Consultations on Clashes in the Democratic Republic of the Congo
Council members will meet in consultations at the request of France this afternoon (28 October) to discuss the on-going violence in the Democratic Republic of the Congo (DRC). The head of the UN Stabilisation Mission in the DRC (MONUSCO), Special Representative Martin Kobler, is expected to brief by video-teleconference on the clashes, now into their fourth day, between the DRC army, the Forces Armées de la République Démocratique du Congo (FARDC), and the March 23 (M23) rebel group north of Goma in the eastern DRC. A draft press statement was circulated by France on Sunday night but Rwanda broke silence, suggesting some amendments. It is unclear if Council members will be able to reach agreement today.
The draft press statement circulated by France was tightly focused on condemning the M23 attacks against MONUSCO. However, this morning Rwanda submitted several amendments including a condemnation of the shelling on Rwanda and calling for a swift investigation by the Expanded Joint Verification Mechanism (EJVM). (This mechanism is a technical body to address DRC-Rwanda border security issues and it includes military experts from both the DRC and Rwanda.) It seems that Rwanda is also keen to stress that it is not just the M23 but also the other armed groups in the region—such as the Forces Démocratiques de Libération du Rwanda (FDLR) and Allied Democratic Forces-National Army for the Liberation of Uganda (ADF-NALU) —that need to cease all forms of violence and resume talks.
While some Council members may be open to a statement which addresses the wider concerns in the eastern DRC, it seems unlikely that agreement will be easily reached on amendments proposed by Rwanda. Council members are likely to be looking for more precise information from this afternoon’s briefing which could provide a basis for further discussion of a possible Council outcome.
Fighting resumed last Friday (25 October), following the suspension of the Ugandan-mediated Kampala peace talks between the DRC government and the M23. The talks broke down over the M23 demand for blanket amnesty for its fighters, as this was something the DRC was unwilling to give, particularly in relation to those responsible for egregious human rights violations such as child recruitment or sexual violence. Council members are familiar with this issue as amnesty for the M23 was identified as a major obstacle in the Kampala talks during the Council’s visiting mission to the region on 4-8 October. While in the DRC, Council members had stressed that there can be no compromise on fighting impunity and that no amnesty should be granted to M23 members who have committed serious crimes.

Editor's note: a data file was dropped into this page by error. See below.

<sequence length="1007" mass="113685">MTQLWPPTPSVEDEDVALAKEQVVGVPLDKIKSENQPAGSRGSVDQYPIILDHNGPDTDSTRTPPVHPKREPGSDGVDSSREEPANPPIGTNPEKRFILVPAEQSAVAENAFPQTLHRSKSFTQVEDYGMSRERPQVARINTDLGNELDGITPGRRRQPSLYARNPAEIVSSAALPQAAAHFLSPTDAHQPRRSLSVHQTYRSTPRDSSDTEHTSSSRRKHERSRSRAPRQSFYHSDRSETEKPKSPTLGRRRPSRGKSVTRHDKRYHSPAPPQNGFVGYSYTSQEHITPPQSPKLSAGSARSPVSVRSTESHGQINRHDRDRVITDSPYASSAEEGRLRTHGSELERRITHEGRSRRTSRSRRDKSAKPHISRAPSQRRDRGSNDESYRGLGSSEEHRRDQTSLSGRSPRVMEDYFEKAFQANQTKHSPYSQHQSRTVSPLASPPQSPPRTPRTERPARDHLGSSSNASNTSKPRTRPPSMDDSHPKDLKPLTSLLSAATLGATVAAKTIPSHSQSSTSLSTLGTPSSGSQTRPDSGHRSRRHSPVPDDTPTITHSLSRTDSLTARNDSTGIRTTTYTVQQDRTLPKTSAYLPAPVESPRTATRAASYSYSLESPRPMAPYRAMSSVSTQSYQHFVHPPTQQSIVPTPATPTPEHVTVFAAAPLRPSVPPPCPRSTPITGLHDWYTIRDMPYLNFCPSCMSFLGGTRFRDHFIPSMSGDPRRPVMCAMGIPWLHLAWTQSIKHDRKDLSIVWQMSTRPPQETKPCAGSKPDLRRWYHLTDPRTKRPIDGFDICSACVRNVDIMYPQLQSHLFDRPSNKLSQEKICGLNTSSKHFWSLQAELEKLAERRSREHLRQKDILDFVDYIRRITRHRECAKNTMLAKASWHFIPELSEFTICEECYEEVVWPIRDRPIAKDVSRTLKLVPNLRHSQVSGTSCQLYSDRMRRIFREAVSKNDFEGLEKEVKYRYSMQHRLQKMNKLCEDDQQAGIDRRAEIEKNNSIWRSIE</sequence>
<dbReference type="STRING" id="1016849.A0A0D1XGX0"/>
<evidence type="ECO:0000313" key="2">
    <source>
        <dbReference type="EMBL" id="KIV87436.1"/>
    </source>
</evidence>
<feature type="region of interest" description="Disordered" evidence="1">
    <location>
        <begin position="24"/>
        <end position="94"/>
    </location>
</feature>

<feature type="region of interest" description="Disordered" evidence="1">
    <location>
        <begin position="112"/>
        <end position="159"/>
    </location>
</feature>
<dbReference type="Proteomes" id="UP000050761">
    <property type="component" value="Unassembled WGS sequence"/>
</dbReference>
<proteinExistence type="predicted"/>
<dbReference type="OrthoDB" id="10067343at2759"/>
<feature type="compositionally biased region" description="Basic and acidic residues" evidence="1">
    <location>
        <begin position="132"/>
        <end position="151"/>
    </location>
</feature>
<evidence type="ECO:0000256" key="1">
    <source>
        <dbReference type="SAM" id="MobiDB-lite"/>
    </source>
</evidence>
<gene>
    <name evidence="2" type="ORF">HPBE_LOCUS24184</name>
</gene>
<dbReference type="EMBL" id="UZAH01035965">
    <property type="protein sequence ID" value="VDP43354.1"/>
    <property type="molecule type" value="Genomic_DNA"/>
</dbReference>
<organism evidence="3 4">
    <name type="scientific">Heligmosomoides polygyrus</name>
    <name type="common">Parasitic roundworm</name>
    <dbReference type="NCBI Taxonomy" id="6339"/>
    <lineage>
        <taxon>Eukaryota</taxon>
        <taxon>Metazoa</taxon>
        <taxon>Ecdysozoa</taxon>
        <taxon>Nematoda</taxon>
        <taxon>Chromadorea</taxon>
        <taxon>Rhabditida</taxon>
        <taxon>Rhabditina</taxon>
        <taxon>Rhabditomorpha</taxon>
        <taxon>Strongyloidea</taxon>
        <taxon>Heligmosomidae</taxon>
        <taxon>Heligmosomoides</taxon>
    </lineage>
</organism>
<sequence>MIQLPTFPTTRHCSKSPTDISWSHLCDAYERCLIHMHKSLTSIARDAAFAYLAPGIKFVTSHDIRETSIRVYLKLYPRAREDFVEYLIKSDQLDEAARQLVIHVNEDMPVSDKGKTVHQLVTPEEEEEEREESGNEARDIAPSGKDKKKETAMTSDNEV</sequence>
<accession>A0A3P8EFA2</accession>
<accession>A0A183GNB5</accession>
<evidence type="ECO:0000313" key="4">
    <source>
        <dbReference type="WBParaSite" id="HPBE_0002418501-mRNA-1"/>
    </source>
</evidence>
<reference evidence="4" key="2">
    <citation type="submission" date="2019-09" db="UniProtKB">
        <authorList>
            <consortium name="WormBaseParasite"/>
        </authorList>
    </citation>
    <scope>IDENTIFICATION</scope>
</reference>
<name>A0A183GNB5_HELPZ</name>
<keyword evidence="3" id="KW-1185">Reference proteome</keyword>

Council members are following the violence in eastern DRC closely. They were briefed under “any other business” by peacekeeping head Hervé Ladsous last Friday afternoon (25 October) on the resumption of fighting between the FARDC and the M23. Ladsous confirmed a mortar had landed in Rwandan territory, noting that the source of the shelling was unknown and that it had been referred to the EJVM for further investigation. Ladsous also clarified that the MONUSCO intervention brigade was staying focused on its protection of civilians mandate and that the current FARDC operation against the M23 was neither jointly planned nor executed with MONUSCO. It seems the intervention brigade will not actively engage alongside the FARDC in this round of fighting unless the threat to civilians grows.
On Sunday (27 October), the on-going clashes resulted in the death of one MONUSCO peacekeeper who came under M23 fire. The Secretary-General condemned the killing and pledged MONUSCO’s ongoing commitment to protect civilians. Kobler and the Secretary-General’s Special Envoy for the Great Lakes region, Mary Robinson, jointly expressed their concern over the fighting and urged all parties to exercise maximum restraint and return to talks.